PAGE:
Surgical Grand Rounds: Social Media in Surgical Education (January 16, 2020)

Presented by Andrew Morris, MD, Chief Resident

Department of Surgery, Emory University School of Medicine

Further readings and resources referenced in Dr. Morris’ presentation:

Appropriate/Responsible Social Media Interactions

ACS (2019). Statement on Guidelines for the Ethical Use of Social Media by Surgeons. Bull Am Coll Surg. May 1, 2019. 

Landman MP, Shelton J, Kauffmann RM, Dattilo JB. Guidelines for maintaining a professional compass in the era of social networking. J Surg Educ. 2010 Nov-Dec;67(6):381-6.

ASCRS Guidelines:

  • Treat all online communication as public
  • Patient privacy is paramount.
  • Respect intellectual property rights at all times.
  • Remember that physicians retain their identity as medical professionals on Social Media.
  • Consider the effect of posts on physician-patient relationships.
  • Follow the rules.
  • Do not exceed authority.
  • Be transparent.
  • Exercise common sense.
  • Recognize that deleting a post from Social Media does not necessarily erase it, even if it is no longer visible on the screen.

Integration of Social Media into Medical/Surgical Education

Ghanem O, Logghe HJ, Tran BV, et al. Closed Facebook™ groups and CME credit: a new format for continuing medical education. Surg Endosc. 2019 Feb;33(2):587-591. Full-text for Emory users.

Luc JGY, Stamp NL, Antonoff MB. Social media in the mentorship and networking 
of physicians: Important role for women in surgical specialties. Am J Surg. 2018
Apr;215(4):752-760. Full-text for Emory users.

Pellino G, Simillis C, Qiu S, et al. Social media and colorectal cancer: A systematic review of available resources. PLoS One. 2017 Aug 23;12(8):e0183031.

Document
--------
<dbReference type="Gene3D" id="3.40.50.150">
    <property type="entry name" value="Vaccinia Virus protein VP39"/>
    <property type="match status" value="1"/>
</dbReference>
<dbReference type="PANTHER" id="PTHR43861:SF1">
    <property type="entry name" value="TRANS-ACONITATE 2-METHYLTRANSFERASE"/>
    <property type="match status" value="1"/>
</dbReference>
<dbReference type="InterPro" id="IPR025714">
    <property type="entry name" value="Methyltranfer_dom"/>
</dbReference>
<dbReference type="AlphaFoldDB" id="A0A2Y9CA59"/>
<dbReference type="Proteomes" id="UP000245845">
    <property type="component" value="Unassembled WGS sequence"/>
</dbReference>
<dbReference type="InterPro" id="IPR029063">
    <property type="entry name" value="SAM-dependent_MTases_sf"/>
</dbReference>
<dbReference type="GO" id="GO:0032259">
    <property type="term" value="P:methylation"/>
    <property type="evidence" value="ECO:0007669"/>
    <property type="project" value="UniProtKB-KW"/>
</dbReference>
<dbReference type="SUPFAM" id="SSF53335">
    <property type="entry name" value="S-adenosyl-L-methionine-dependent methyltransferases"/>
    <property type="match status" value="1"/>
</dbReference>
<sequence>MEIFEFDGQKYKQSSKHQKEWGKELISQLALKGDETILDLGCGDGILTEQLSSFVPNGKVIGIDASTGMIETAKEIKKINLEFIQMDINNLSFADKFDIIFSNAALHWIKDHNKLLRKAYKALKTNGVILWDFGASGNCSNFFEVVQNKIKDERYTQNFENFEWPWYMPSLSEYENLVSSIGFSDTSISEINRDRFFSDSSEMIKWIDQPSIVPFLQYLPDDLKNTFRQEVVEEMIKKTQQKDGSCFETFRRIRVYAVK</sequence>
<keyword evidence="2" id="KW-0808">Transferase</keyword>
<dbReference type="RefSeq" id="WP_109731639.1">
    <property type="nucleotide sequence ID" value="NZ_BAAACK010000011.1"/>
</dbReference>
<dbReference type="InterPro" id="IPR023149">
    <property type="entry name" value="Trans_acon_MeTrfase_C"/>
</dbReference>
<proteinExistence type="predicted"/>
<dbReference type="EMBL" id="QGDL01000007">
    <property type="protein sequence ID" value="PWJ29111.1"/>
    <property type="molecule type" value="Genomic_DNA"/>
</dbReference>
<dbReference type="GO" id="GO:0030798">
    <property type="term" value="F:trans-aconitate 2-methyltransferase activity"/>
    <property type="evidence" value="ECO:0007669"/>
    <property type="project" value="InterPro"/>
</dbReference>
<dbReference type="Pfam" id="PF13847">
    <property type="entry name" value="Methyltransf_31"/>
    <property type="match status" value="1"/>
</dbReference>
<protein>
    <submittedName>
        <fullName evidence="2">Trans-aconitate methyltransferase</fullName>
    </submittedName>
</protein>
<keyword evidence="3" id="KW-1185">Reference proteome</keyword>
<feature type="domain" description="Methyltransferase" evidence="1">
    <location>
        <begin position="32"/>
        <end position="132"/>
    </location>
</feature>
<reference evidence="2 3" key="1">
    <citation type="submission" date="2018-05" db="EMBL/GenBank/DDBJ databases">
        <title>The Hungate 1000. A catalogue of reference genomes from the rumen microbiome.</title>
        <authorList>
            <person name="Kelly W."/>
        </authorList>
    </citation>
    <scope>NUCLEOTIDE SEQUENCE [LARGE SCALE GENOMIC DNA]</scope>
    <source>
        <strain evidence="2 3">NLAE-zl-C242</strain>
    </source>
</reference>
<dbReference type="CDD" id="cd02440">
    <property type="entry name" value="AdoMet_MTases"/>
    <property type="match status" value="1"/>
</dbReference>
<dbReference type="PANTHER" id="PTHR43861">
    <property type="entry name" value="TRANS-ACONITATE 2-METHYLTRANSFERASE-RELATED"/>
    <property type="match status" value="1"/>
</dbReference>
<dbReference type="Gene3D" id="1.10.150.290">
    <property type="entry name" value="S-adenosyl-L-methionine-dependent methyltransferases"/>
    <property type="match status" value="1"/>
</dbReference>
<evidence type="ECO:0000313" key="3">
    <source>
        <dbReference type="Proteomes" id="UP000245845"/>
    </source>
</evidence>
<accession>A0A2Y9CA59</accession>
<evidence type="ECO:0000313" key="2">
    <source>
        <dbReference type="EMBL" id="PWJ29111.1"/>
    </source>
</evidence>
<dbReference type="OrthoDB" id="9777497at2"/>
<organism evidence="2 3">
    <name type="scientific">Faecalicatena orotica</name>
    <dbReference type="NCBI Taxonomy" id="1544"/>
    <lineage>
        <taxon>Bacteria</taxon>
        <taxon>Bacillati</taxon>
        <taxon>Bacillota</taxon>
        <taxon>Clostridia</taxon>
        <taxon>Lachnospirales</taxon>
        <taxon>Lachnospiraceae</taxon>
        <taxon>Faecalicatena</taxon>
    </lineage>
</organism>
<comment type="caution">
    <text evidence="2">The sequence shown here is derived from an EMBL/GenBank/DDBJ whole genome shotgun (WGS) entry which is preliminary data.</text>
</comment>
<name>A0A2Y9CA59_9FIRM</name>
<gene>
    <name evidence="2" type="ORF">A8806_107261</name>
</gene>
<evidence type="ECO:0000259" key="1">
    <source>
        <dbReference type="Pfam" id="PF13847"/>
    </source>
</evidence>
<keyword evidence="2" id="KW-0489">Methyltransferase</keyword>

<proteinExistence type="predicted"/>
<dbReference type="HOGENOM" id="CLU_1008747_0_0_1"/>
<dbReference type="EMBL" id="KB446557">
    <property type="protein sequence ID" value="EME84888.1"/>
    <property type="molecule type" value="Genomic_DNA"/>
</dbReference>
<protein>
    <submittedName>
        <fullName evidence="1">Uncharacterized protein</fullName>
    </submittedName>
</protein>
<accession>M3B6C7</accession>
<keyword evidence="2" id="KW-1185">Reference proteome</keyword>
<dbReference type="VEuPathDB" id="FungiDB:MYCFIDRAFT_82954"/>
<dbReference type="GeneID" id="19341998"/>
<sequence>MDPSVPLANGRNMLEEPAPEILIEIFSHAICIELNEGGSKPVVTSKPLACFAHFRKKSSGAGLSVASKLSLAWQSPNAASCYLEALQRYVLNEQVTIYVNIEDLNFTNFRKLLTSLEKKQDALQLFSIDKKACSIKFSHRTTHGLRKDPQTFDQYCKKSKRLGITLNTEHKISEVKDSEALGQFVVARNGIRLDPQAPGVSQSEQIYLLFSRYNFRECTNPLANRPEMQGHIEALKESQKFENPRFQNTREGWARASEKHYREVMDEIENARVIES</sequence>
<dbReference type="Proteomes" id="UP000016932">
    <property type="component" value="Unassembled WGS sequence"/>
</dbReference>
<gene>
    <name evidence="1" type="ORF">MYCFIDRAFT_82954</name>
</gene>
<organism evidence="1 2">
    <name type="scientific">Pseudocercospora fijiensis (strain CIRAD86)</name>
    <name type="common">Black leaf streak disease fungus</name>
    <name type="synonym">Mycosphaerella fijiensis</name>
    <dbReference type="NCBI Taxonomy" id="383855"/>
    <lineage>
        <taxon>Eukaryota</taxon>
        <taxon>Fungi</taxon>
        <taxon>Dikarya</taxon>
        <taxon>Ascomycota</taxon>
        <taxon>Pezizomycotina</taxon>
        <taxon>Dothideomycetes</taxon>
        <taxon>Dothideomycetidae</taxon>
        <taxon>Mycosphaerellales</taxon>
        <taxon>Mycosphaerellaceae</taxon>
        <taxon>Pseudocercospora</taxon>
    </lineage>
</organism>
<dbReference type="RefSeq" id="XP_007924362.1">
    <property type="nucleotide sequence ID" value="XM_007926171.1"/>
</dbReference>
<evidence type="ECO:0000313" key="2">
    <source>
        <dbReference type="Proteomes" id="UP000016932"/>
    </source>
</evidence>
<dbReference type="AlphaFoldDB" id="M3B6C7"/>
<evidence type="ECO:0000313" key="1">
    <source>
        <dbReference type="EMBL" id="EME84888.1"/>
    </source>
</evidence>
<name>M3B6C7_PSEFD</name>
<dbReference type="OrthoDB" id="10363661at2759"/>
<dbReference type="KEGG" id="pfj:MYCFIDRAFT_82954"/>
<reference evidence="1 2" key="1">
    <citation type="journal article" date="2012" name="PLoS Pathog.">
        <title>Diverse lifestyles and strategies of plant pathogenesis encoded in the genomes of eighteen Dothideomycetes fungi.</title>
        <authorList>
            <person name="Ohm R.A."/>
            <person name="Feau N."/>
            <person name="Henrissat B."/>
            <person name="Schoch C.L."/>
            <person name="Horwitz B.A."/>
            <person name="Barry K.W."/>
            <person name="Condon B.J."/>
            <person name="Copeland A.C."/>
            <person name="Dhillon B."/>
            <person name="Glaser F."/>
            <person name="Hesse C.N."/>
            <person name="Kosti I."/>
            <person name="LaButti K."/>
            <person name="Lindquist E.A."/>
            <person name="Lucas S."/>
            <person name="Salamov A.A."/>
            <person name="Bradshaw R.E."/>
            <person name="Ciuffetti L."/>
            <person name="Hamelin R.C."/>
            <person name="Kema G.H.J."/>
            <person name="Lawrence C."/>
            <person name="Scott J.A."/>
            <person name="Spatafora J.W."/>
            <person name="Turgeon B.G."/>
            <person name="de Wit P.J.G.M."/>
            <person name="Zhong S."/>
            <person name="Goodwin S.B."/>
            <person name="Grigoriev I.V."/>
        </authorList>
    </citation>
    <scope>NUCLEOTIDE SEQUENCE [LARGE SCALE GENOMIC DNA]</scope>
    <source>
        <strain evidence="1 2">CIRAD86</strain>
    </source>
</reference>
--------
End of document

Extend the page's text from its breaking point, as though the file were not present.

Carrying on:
Saenger AK, Berkwits M, Carley S, et al. The Power of Social Media in Medicine and Medical Education: Opportunities, Risks, and Rewards.Clin Chem. 2018 Sep;64(9):1284-1290.

Steele SR, Arshad S, Bush R, et al. Social media is a necessary component of surgery practice. Surgery. 2015 Sep;158(3):857-62. Full-text for Emory users.

Sterling M, et al. The Use of Social Media in Graduate Medical Education: A Systematic Review.Acad Med. 2017 Jul;92(7):1043-1056.

Where to find Social Media content? 

  • Twitter
  • Open Forums
    • American College of Surgeons
    • ASCRS
  • Podcasts

Walkinshaw E. Medical podcasts going viral. CMAJ. 2011 Oct 4;183(14):1577-8.

Brunaud L. Will watching videos make us better surgeons?J Visc Surg. 2013

Celentano V, et al. LAP-VEGaS Practice Guidelines for Reporting of Educational Videos in Laparoscopic Surgery: A Joint Trainers and Trainees Consensus Statement. Ann Surg. 2018 Dec;268(6):920-926.

Crawshaw BP, et al. Failing to Prepare Is Preparing to Fail: A Single-Blinded, Randomized Controlled Trial to Determine the Impact of a Preoperative Instructional Video on the Ability of Residents to Perform Laparoscopic Right Colectomy. Dis Colon Rectum. 2016 Jan;59(1):28-34.

de’Angelis N, et al. Educational value of surgical videos on YouTube: quality assessment of laparoscopic appendectomy videos by senior surgeons vs. novice trainees.World J Emerg Surg. 2019 May 9;14:22.

    • Video providers:
      • SAGES
      • GIB-LIB
      • Colorectal Disease
      • Attending Faculty Pages
        • Solimon/Popowich
      • Society Sites
      • Cine-Med (ACS)
      • WebSurg
      • Omni-Guide
      • Master Surgery
  • Facebook (Closed Groups)
    • IHC – 8,800 Members
    • Robotic Surgery Collaborative – 8,200 Members
    • ASCRS – 520 Members
    • SAGES Colorectal Masters Program – 2,500 Members
    • ACS – 36,000 Followers
  • Web and Mobile-based Applications

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